Defining Interfaces

The only way provided by Control.App to run an App is via the run function, which takes a concrete list of errors Init. All concrete extensions to this list of errors are via either handle, to introduce a new exception, or new, to introduce a new state. In order to compose App programs effectively, rather than introducing concrete exceptions and state in general, we define interfaces for collections of operations which work in a specific list of errors.

Example: Console I/O

We have seen an initial example using the Console interface, which is declared as follows, in Control.App.Console:

interface Console e where
  putChar : Char -> App {l} e ()
  putStr : String -> App {l} e ()
  getChar : App {l} e Char
  getLine : App {l} e String

It provides primitives for writing to and reading from the console, and generalising the path parameter to l means that neither can throw an exception, because they have to work in both the NoThrow and MayThrow contexts.

To implement this for use in a top level IO program, we need access to primitive IO operations. The Control.App library defines a primitive interface for this:

interface PrimIO e where
  primIO : IO a -> App {l} e a
  fork : (forall e' . PrimIO e' => App {l} e' ()) -> App e ()

We use primIO to invoke an IO function. We also have a fork primitive, which starts a new thread in a new list of errors supporting PrimIO. Note that fork starts a new list of errors e' so that states are only available in a single thread.

There is an implementation of PrimIO for a list of errors which can throw the empty type as an exception. This means that if PrimIO is the only interface available, we cannot throw an exception, which is consistent with the definition of IO. This also allows us to use PrimIO in the initial list of errors Init.

HasErr AppHasIO e => PrimIO e where ...

Given this, we can implement Console and run our hello program in IO. It is implemented as follows in Control.App.Console:

PrimIO e => Console e where
  putChar c = primIO $ putChar c
  putStr str = primIO $ putStr str
  getChar = primIO getChar
  getLine = primIO getLine

Example: File I/O

Console I/O can be implemented directly, but most I/O operations can fail. For example, opening a file can fail for several reasons: the file does not exist; the user has the wrong permissions, etc. In Idris, the IO primitive reflects this in its type:

openFile : String -> Mode -> IO (Either FileError File)

While precise, this becomes unwieldy when there are long sequences of IO operations. Using App, we can provide an interface which throws an exception when an operation fails, and guarantee that any exceptions are handled at the top level using handle. We begin by defining the FileIO interface, in Control.App.FileIO:

interface Has [Exception IOError] e => FileIO e where
  withFile : String -> Mode ->
             (onError : IOError -> App e a) ->
             (onOpen : File -> App e a) ->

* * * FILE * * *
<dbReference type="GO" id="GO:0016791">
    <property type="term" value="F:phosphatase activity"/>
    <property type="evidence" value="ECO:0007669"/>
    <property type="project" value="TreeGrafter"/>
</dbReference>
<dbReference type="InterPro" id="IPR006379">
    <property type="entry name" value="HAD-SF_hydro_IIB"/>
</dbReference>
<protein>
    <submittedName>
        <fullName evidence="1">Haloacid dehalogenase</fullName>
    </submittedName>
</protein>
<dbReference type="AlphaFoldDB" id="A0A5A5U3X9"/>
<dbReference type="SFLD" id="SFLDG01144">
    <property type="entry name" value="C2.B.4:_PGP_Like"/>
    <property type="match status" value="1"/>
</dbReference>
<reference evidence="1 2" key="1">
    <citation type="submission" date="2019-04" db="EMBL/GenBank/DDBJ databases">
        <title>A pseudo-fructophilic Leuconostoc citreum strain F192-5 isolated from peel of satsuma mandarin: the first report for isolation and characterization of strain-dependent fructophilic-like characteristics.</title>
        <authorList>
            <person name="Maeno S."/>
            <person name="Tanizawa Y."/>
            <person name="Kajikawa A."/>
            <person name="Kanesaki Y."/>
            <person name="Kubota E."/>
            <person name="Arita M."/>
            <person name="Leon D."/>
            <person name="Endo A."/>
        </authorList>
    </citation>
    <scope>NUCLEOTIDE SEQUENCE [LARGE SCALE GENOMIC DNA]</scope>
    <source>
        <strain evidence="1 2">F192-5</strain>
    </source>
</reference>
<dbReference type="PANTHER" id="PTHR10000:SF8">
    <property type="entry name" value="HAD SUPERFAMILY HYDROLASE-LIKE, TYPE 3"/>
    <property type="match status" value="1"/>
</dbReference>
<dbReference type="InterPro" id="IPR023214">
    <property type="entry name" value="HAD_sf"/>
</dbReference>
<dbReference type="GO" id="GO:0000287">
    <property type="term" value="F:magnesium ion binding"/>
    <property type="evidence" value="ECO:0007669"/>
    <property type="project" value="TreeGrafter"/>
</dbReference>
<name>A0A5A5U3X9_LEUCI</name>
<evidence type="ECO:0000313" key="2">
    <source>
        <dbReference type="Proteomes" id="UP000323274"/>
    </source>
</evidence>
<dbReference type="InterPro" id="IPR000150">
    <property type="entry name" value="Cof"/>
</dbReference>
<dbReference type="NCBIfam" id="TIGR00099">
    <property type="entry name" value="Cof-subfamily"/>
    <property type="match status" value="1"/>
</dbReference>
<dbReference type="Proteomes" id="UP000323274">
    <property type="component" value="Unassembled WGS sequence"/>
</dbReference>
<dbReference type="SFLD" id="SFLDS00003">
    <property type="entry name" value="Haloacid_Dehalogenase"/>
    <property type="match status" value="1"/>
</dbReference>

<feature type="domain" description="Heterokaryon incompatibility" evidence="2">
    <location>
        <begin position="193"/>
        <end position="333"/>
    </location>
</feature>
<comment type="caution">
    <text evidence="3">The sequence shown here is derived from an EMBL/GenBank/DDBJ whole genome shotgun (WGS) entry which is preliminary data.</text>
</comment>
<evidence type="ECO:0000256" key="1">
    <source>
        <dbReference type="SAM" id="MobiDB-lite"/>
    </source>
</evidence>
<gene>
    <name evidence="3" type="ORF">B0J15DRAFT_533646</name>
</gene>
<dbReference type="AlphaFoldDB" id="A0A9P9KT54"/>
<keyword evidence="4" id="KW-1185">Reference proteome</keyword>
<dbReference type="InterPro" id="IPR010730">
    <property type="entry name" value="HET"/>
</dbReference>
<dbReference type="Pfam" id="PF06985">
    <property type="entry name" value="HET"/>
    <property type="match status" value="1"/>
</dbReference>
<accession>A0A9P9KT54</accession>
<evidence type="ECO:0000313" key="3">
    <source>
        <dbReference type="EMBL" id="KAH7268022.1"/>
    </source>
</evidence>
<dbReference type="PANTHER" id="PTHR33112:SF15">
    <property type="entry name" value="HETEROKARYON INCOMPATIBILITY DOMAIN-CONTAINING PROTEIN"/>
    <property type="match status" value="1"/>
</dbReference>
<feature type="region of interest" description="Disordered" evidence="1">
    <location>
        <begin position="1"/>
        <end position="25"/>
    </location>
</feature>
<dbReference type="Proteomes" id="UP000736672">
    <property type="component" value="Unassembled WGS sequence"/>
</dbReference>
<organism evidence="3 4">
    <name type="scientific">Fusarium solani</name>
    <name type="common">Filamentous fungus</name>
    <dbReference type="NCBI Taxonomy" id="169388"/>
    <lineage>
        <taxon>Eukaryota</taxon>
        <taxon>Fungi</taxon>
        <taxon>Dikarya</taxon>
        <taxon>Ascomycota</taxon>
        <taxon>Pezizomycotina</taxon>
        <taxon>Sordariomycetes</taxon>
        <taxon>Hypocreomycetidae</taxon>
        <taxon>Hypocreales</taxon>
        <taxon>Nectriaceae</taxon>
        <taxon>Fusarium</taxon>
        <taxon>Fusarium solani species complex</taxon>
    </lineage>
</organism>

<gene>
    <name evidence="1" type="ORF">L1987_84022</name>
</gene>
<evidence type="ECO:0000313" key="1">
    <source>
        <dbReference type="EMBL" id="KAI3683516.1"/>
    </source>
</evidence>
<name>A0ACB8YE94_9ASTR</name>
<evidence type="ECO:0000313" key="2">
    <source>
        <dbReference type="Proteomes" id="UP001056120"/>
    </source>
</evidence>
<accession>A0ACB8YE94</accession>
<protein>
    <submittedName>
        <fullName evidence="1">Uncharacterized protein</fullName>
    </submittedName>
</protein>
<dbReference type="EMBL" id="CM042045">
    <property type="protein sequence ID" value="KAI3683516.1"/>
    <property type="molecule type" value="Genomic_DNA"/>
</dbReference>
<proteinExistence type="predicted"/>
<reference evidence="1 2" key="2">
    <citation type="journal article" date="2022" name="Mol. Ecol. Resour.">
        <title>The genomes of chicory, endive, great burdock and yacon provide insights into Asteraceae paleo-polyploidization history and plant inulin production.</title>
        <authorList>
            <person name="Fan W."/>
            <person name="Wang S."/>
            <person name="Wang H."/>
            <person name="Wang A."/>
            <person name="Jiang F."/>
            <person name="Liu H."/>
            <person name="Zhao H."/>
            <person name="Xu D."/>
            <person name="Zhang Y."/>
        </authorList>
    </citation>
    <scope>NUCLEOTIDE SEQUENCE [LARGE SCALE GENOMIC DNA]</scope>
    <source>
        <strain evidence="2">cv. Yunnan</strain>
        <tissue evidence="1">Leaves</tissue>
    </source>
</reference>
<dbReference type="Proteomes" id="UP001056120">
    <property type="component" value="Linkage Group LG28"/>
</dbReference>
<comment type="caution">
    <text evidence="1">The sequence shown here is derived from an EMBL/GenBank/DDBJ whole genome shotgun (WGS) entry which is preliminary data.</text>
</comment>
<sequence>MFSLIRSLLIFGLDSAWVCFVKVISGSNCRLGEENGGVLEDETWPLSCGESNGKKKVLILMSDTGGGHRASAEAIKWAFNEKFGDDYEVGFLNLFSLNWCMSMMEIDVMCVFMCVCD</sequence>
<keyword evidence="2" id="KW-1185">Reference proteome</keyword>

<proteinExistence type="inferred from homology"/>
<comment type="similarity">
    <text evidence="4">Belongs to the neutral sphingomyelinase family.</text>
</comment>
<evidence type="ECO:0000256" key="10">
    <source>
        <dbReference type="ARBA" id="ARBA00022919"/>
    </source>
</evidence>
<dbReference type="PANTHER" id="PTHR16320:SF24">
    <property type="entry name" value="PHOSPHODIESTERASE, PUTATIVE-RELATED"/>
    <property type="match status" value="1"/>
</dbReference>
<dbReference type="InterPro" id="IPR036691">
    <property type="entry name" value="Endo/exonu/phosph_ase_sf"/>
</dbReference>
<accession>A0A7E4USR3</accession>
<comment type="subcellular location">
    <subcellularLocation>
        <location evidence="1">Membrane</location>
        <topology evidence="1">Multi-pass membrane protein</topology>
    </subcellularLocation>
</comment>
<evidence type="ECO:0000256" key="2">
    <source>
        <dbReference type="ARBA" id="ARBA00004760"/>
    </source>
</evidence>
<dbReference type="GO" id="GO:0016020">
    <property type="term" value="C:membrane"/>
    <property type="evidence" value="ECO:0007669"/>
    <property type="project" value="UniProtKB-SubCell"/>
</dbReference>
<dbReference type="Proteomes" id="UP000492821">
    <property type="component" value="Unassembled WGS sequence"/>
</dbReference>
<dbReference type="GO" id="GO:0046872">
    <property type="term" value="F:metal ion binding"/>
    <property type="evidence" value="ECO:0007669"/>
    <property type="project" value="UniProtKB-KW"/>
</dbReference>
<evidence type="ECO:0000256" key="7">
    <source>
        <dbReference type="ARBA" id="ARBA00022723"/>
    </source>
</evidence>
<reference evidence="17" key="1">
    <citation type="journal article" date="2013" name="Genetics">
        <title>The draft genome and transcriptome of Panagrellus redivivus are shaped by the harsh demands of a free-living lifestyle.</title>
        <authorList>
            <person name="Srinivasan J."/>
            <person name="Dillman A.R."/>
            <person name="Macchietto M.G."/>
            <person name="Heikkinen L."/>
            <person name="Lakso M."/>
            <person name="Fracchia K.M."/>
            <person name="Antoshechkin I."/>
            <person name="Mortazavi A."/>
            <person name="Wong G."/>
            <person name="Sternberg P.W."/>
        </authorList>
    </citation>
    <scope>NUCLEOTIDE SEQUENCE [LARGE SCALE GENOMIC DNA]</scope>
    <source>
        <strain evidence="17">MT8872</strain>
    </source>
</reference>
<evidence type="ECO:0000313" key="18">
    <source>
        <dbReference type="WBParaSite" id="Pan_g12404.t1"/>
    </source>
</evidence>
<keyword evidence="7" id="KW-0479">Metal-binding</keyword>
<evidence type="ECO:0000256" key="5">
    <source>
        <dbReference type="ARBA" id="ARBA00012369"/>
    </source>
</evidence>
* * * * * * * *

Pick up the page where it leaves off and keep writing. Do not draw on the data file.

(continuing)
App e a
  fGetStr : File -> App e String
  fGetChars : File -> Int -> App e String
  fGetChar : File -> App e Char
  fPutStr : File -> String -> App e ()
  fPutStrLn : File -> String -> App e ()
  fflush : File -> App e ()
  fEOF : File -> App e Bool

We use resource bracketing - passing a function to withFile for working with the opened file - rather than an explicit open operation, to open a file, to ensure that the file handle is cleaned up on completion.

One could also imagine an interface using a linear resource for the file, which might be appropriate in some safety critical contexts, but for most programming tasks, exceptions should suffice. All of the operations can fail, and the interface makes this explicit by saying we can only implement FileIO if the list of errors supports throwing and catching the IOError exception. IOError is defined in Control.App.

For example, we can use this interface to implement readFile, throwing an exception if opening the file fails in withFile:

readFile : FileIO e => String -> App e String
readFile f = withFile f Read throw $ \h =>
               do content <- read [] h
                  pure (concat content)
  read : List String -> File -> App e (List String)
  read acc h = do eof <- fEOF h
                  if eof then pure (reverse acc)
                         else do str <- fGetStr h
                                 read (str :: acc) h

Again, this is defined in Control.App.FileIO.

To implement FileIO, we need access to the primitive operations via PrimIO, and the ability to throw exceptions if any of the operations fail. With this, we can implement withFile as follows, for example:

Has [PrimIO, Exception IOError] e => FileIO e where
  withFile fname m onError proc
      = do Right h <- primIO $ openFile fname m
              | Left err => onError (FileErr (toFileEx err))
           res <- catch (proc h) onError
           primIO $ closeFile h
           pure res

Given this implementation of FileIO, we can run readFile, provided that we wrap it in a top level handle function to deal with any errors thrown by readFile:

readMain : String -> App Init ()
readMain fname = handle (readFile fname)
       (\str => putStrLn $ "Success:\n" ++ show str)
       (\err : IOError => putStrLn $ "Error: " ++ show err)